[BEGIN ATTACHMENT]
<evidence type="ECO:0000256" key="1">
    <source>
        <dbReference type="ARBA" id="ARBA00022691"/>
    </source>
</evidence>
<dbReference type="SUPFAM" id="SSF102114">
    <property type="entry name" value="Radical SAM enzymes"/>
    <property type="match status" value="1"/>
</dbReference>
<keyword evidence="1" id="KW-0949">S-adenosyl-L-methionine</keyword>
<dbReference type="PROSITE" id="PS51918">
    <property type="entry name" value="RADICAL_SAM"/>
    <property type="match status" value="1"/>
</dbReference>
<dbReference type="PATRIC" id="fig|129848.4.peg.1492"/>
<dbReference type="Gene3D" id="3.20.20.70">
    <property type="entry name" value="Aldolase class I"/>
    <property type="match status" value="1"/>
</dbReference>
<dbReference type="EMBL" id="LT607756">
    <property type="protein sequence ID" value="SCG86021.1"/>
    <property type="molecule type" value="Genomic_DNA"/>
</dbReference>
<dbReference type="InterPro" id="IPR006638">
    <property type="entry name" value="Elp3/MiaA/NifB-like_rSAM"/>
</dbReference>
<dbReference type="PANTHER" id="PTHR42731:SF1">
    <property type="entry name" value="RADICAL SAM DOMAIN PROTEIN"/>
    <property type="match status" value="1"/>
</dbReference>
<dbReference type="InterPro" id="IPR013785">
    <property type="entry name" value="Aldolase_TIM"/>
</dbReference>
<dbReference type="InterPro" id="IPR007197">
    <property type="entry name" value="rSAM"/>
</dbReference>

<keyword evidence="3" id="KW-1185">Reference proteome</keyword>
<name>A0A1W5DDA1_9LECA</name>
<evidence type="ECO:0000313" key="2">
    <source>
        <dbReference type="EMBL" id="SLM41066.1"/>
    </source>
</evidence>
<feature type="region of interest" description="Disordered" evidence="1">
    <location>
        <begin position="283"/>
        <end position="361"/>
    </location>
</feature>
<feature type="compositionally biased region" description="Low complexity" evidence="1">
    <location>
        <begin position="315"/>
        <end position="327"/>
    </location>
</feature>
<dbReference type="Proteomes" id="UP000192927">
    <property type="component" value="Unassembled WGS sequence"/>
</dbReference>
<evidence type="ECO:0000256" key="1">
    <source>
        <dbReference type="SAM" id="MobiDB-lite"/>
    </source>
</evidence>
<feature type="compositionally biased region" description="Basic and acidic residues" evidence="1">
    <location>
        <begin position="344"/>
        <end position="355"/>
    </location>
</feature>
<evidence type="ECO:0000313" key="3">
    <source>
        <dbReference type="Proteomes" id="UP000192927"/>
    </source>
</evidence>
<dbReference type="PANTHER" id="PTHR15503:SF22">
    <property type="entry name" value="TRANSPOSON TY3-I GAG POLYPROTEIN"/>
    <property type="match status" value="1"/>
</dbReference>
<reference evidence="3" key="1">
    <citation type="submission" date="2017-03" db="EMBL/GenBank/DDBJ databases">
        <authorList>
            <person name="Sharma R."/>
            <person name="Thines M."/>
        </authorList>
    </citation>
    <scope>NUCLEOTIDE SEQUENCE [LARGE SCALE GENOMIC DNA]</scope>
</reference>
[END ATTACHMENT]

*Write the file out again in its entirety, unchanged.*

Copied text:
<evidence type="ECO:0000256" key="1">
    <source>
        <dbReference type="ARBA" id="ARBA00022691"/>
    </source>
</evidence>
<dbReference type="SUPFAM" id="SSF102114">
    <property type="entry name" value="Radical SAM enzymes"/>
    <property type="match status" value="1"/>
</dbReference>
<keyword evidence="1" id="KW-0949">S-adenosyl-L-methionine</keyword>
<dbReference type="PROSITE" id="PS51918">
    <property type="entry name" value="RADICAL_SAM"/>
    <property type="match status" value="1"/>
</dbReference>
<dbReference type="PATRIC" id="fig|129848.4.peg.1492"/>
<dbReference type="Gene3D" id="3.20.20.70">
    <property type="entry name" value="Aldolase class I"/>
    <property type="match status" value="1"/>
</dbReference>
<dbReference type="EMBL" id="LT607756">
    <property type="protein sequence ID" value="SCG86021.1"/>
    <property type="molecule type" value="Genomic_DNA"/>
</dbReference>
<dbReference type="InterPro" id="IPR006638">
    <property type="entry name" value="Elp3/MiaA/NifB-like_rSAM"/>
</dbReference>
<dbReference type="PANTHER" id="PTHR42731:SF1">
    <property type="entry name" value="RADICAL SAM DOMAIN PROTEIN"/>
    <property type="match status" value="1"/>
</dbReference>
<dbReference type="InterPro" id="IPR013785">
    <property type="entry name" value="Aldolase_TIM"/>
</dbReference>
<dbReference type="InterPro" id="IPR007197">
    <property type="entry name" value="rSAM"/>
</dbReference>

<keyword evidence="3" id="KW-1185">Reference proteome</keyword>
<name>A0A1W5DDA1_9LECA</name>
<evidence type="ECO:0000313" key="2">
    <source>
        <dbReference type="EMBL" id="SLM41066.1"/>
    </source>
</evidence>
<feature type="region of interest" description="Disordered" evidence="1">
    <location>
        <begin position="283"/>
        <end position="361"/>
    </location>
</feature>
<feature type="compositionally biased region" description="Low complexity" evidence="1">
    <location>
        <begin position="315"/>
        <end position="327"/>
    </location>
</feature>
<dbReference type="Proteomes" id="UP000192927">
    <property type="component" value="Unassembled WGS sequence"/>
</dbReference>
<evidence type="ECO:0000256" key="1">
    <source>
        <dbReference type="SAM" id="MobiDB-lite"/>
    </source>
</evidence>
<feature type="compositionally biased region" description="Basic and acidic residues" evidence="1">
    <location>
        <begin position="344"/>
        <end position="355"/>
    </location>
</feature>
<evidence type="ECO:0000313" key="3">
    <source>
        <dbReference type="Proteomes" id="UP000192927"/>
    </source>
</evidence>
<dbReference type="PANTHER" id="PTHR15503:SF22">
    <property type="entry name" value="TRANSPOSON TY3-I GAG POLYPROTEIN"/>
    <property type="match status" value="1"/>
</dbReference>
<reference evidence="3" key="1">
    <citation type="submission" date="2017-03" db="EMBL/GenBank/DDBJ databases">
        <authorList>
            <person name="Sharma R."/>
            <person name="Thines M."/>
        </authorList>
    </citation>
    <scope>NUCLEOTIDE SEQUENCE [LARGE SCALE GENOMIC DNA]</scope>
</reference>